It was prompted by watching The Lion in Winter, the 1968 movie starring Katherine Hepburn and Peter O'Toole. If you haven't seen it recently it's worth a trip to Youtube. Hepburn alone brings this potentially dry story to crackling intensity, but she's helped by a marvellous cast including youthful Anthony Hopkins and Timothy Dalton. The film was based on a stage play and the action takes place one Christmas when Henry II gathers his feuding and plotting family to discuss the future of the monarchy. Limited sets, no special effects, just great dialogue and wonderful acting. It has inspired me to use the device of a single weekend and a gathering under one roof to tell my own story.

Wednesday, 8 September 2010

When to give up?

I've seen a few of these posts lately on the many boards where I lurk.

"I've spent forever on my book, sent it to every agent and publisher in the English speaking world, got nowhere with it. Should I attempt yet another rewrite or give up on it and start something else?"

Some are even more profound. After years of trying the poster is wondering whether to throw in the towel altogether.

Tough questions. And they're not the sort there's a simple answer for.

Time was when publishers and agents were the acid test of what was publishable - if they didn't want you it was a fair assumption you weren't good enough so maybe you should call it quits. But the times, they is a-changin'. How do you measure your worth when the publishing industry is in a recession and even previously published authors are finding themselves on the scrap heap? You could drive yourself mad endlessly rewriting a book that's perfectly acceptable in the mistaken belief it will bring a book deal closer. All the time the book deal isn't there, however good you are.

I've read a couple of interesting blog posts this week which touch on the changes happening around us. The Book Deal touches on the issue of self publishing as a real prospect for getting noticed by mainstream publishers. He speculates this may be the source for publishers' mid list in the future. It's a controversial suggestion - a couple of years back no industry insider would have entertained the idea. But it's indicative of the way the landscape is shifting.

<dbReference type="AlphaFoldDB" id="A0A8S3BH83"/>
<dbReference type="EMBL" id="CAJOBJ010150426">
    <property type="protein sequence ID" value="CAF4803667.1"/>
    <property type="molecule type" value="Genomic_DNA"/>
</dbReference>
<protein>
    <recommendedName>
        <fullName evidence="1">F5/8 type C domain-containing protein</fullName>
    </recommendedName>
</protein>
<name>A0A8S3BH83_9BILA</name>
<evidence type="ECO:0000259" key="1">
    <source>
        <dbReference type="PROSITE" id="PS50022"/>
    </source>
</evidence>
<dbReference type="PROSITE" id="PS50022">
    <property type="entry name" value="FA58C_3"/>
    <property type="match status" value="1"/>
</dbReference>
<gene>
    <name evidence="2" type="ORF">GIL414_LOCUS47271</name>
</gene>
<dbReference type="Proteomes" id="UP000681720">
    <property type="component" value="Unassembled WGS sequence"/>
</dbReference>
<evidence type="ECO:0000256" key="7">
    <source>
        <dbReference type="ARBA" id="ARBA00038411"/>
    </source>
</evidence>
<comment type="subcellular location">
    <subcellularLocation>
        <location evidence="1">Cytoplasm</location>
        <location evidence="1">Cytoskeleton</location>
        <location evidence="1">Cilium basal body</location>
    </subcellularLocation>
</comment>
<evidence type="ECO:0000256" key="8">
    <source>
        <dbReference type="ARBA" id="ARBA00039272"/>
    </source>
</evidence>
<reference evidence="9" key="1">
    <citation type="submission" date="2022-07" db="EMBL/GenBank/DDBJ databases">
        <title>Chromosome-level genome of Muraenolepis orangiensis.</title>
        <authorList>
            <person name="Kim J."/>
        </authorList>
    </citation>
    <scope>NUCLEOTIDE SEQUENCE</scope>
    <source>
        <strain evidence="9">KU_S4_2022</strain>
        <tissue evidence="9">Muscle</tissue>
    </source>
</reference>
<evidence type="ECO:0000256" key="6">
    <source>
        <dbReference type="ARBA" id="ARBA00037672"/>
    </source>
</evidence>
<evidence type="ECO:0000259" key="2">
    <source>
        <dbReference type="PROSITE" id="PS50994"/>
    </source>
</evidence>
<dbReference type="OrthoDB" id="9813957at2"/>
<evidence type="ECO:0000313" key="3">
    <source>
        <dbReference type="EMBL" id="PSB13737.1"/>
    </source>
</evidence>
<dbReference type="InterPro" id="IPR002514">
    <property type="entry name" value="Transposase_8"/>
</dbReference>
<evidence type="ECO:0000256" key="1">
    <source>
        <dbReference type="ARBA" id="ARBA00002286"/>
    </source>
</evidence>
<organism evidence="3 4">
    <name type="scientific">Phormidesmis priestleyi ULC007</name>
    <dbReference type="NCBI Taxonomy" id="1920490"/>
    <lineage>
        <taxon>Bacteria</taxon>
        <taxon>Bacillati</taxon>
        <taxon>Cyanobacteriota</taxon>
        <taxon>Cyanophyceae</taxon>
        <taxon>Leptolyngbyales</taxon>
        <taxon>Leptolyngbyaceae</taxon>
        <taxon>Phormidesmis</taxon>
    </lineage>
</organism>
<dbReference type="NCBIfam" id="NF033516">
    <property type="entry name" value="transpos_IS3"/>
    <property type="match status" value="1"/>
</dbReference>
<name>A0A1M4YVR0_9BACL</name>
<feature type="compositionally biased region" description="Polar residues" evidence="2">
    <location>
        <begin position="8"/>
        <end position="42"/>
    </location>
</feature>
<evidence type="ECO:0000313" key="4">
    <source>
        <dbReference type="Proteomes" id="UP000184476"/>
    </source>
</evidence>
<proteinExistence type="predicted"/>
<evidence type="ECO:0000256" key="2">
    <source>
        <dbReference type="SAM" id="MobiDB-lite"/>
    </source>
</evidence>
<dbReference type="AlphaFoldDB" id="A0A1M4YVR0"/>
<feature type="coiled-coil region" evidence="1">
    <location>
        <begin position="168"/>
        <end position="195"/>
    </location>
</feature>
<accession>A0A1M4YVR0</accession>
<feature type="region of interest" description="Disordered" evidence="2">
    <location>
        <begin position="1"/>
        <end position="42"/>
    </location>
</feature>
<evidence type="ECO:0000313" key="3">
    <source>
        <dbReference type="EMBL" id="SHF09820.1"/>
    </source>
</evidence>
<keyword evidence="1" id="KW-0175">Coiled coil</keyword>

And here is an interesting interview with Writers' Digest publisher Jane Friedmann about how she sees the role of agents changing in the future. Food for thought.

Friday, 3 September 2010


I read somewhere - probably in one of the million or so books on writing I seem to have purchased over the years - that in order to write realistic fiction you have to do even more research than you would for non-fiction. Not only do you have to know the facts about the world you are creating, you have to internalize them to such an extent that you can create real people to live in that world.

I don't know how true that is, never having attempted non-fiction, but I would say research is something of a quagmire for me. It's so easy to get absorbed in the details and carried away with immersing yourself in an area of research you can find yourself drifting away from the original point of the exercise. At the moment I'm looking into faded stately homes for my current WIP - it's not a major plank of the book but it helps me visualise the setting for the main part of the story. The upshot is I can spend far too much time trawling through books on the subject. It's not a hardship by any means - I've always loved visiting stately piles and looking at classical architecture - but maybe that's the trouble.

But for all the pictures I can't seem to lay hands on architectural plans for these houses. Any suggestions?